I’ve got a couple of ideas.  The most obvious, put it on top of a dresser and use it as a jewelry box.

If you have lots of jewelry, this would be a great option because it would hold quite a bit.

Another idea, add it to your desk under your computer monitor to store office supplies and to give your monitor a little extra height.

For those of you still working from home due to COVID, this would be a lovely way to organize your work space.

Finally, this would be a great addition to a craft room to hold all sorts of various crafting supplies.

I brought this piece to Reclaiming Beautiful this week, so I guess we’ll see if anyone out there has just the right purpose for it.

As always, thank you to Dixie Belle Paint Co and to with prima for providing the products used for today’s projects.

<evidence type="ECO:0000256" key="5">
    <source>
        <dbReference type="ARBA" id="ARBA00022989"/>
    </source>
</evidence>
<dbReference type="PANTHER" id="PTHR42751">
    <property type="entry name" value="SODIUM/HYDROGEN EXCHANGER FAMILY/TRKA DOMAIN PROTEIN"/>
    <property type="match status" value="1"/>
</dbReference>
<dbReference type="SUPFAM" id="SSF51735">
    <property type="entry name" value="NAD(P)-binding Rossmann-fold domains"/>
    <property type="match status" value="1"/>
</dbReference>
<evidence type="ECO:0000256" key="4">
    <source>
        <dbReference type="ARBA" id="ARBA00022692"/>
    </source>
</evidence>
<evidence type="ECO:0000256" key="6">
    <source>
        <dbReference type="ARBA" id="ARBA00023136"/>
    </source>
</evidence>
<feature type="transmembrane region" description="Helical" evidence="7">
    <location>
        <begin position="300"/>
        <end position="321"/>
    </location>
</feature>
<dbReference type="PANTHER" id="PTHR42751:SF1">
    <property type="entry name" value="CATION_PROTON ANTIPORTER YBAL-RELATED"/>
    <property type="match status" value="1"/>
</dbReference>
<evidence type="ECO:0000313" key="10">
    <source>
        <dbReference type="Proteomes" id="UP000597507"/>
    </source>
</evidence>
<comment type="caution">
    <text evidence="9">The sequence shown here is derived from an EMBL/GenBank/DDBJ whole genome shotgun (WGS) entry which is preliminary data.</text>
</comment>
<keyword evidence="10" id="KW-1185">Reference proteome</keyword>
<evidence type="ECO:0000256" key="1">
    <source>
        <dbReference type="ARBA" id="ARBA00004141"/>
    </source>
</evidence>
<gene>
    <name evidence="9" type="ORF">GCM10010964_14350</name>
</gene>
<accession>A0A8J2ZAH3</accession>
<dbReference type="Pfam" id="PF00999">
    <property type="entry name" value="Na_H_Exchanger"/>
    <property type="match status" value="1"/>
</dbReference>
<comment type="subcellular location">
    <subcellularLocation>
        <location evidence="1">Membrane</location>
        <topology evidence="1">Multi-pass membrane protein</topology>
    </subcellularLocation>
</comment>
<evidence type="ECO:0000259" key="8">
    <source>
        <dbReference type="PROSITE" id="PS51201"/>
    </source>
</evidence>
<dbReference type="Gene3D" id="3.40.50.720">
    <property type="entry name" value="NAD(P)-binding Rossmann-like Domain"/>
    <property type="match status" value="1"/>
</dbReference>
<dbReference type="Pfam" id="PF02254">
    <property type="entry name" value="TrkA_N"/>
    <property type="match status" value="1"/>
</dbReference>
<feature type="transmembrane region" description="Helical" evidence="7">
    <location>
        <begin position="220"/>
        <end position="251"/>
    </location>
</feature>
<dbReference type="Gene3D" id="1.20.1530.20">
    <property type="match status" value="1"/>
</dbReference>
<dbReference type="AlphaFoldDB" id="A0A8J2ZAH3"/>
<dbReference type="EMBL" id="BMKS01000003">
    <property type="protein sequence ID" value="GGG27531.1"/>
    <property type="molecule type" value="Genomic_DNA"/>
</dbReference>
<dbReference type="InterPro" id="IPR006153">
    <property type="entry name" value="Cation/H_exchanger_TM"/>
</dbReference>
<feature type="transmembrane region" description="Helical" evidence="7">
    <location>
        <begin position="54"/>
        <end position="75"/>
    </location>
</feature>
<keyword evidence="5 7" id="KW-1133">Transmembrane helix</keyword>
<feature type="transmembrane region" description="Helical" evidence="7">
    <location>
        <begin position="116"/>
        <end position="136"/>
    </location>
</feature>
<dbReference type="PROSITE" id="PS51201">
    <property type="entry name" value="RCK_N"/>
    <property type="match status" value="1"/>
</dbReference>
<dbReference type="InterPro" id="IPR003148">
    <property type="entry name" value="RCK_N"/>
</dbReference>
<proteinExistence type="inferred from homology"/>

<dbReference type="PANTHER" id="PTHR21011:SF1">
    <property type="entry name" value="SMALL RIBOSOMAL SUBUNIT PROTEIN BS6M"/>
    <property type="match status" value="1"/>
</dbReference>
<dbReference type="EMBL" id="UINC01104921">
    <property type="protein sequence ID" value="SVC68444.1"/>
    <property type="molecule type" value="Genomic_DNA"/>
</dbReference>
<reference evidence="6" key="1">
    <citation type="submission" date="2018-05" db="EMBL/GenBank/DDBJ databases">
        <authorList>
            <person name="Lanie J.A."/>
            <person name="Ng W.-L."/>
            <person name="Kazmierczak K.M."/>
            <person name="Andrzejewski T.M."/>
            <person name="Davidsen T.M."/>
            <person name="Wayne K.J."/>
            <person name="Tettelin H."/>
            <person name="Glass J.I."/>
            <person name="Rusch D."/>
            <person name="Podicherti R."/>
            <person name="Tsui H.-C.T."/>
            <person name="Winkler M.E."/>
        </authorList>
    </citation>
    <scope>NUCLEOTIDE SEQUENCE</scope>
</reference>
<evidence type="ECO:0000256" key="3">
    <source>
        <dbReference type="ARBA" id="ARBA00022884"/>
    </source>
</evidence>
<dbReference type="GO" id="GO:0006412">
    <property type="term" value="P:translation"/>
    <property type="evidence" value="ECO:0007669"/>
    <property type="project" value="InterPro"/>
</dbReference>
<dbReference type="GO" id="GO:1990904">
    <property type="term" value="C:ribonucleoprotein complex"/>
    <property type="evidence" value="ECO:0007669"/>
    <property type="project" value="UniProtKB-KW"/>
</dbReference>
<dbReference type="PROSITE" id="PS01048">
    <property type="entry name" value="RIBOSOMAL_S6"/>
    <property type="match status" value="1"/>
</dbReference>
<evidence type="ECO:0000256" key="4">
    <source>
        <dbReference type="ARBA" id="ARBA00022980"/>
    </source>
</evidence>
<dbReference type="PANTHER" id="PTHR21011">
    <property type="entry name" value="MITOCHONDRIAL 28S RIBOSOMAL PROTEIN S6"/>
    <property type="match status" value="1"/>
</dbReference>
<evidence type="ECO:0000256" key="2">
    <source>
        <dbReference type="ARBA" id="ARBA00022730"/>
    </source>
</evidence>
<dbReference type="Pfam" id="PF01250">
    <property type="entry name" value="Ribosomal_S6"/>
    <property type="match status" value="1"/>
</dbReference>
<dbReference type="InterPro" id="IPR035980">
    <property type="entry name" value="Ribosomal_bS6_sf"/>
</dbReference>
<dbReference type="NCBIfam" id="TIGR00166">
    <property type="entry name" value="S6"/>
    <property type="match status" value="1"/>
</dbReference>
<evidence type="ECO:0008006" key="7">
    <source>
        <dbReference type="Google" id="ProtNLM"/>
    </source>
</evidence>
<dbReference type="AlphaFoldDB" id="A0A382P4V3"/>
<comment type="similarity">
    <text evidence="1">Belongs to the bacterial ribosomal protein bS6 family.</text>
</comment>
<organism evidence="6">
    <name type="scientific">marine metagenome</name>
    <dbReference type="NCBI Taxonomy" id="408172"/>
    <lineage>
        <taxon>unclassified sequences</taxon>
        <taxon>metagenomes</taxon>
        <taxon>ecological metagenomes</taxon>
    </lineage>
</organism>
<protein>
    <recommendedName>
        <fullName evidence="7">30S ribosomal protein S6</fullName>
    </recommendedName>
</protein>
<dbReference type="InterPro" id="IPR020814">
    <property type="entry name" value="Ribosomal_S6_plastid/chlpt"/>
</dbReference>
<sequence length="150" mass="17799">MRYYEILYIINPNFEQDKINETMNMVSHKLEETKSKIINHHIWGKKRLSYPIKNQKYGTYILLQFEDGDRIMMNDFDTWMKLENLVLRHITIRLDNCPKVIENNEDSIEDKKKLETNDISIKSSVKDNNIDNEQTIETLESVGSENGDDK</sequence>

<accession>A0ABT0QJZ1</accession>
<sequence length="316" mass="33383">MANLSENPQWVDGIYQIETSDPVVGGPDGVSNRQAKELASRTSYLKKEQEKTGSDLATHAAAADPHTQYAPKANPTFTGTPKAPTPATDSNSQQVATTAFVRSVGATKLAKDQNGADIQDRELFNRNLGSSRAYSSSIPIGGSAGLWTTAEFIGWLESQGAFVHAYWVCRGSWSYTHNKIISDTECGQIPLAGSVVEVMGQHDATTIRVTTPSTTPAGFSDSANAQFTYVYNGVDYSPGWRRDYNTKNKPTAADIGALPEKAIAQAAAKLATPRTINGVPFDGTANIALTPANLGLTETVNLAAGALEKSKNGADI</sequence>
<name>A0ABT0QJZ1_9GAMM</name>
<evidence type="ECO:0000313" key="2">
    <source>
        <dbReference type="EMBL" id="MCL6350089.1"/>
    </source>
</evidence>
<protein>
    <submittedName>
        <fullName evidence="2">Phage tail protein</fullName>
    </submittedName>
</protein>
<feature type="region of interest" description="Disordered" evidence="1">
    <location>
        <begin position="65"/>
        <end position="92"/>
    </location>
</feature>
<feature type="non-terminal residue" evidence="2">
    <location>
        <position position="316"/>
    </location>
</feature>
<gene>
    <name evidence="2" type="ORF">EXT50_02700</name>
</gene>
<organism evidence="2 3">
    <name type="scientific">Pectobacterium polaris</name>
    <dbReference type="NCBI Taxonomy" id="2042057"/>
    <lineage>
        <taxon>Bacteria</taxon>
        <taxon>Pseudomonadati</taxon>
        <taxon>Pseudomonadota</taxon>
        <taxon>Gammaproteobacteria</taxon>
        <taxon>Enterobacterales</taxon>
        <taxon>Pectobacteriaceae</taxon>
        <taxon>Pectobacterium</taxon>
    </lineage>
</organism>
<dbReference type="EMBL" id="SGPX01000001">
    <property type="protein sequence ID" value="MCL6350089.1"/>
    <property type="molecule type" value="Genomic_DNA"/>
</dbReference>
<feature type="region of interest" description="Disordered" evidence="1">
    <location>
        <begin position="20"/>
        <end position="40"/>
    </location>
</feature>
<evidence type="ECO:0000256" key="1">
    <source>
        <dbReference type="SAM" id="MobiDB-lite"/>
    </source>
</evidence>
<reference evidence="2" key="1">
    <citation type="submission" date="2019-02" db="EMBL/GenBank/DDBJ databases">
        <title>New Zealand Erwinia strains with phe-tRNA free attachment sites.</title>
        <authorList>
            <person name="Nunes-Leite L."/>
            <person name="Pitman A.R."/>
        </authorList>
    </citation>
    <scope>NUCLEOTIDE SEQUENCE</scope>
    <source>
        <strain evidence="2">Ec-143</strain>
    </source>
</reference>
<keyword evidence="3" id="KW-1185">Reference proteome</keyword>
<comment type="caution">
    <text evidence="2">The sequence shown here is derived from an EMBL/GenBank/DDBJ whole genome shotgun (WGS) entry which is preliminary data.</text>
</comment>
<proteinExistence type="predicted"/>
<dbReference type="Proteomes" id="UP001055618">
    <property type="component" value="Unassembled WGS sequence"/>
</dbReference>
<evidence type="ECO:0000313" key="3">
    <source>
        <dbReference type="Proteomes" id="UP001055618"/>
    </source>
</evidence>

If you’re looking for Dixie Belle products you can find them here.

If you’re looking for with prima products you can find local retailers here, or online sources here.


the faux family heirloom.

My neighbor, nnK (that’s short for new neighbor Karen, because when she moved in we already had another Karen next door) offered me an antique dresser a while back.  Her style is very mid-mod.  She loves blonde, Heywood Wakefield furniture in particular.  If you know what Hey-Wake looks like, you’ll quickly realize that this dresser is basically the direct opposite of her style.

However, she had been hanging on to this piece for years even though it really didn’t suit her style.  Why?  Because she got it from her grandmother and she thought it was a family heirloom.  Right up until her mom recently told her that no, grandma actually purchased this dresser at a garage sale.  It had never been a treasured family heirloom at all.

Suddenly nnK had the freedom to get rid of it, so it came my way.

Initially I thought I would just paint it black rather than trying to fight with covering that dark stain with a lighter color.  But I kept hesitating.  Finally I realized that even though it was going to take an extra step or two, I really wanted to lighten this one up.

I felt there was a good chance that the dark stain was going to bleed through my paint, so I started out by giving this piece a coat of Dixie Belle’s BOSS.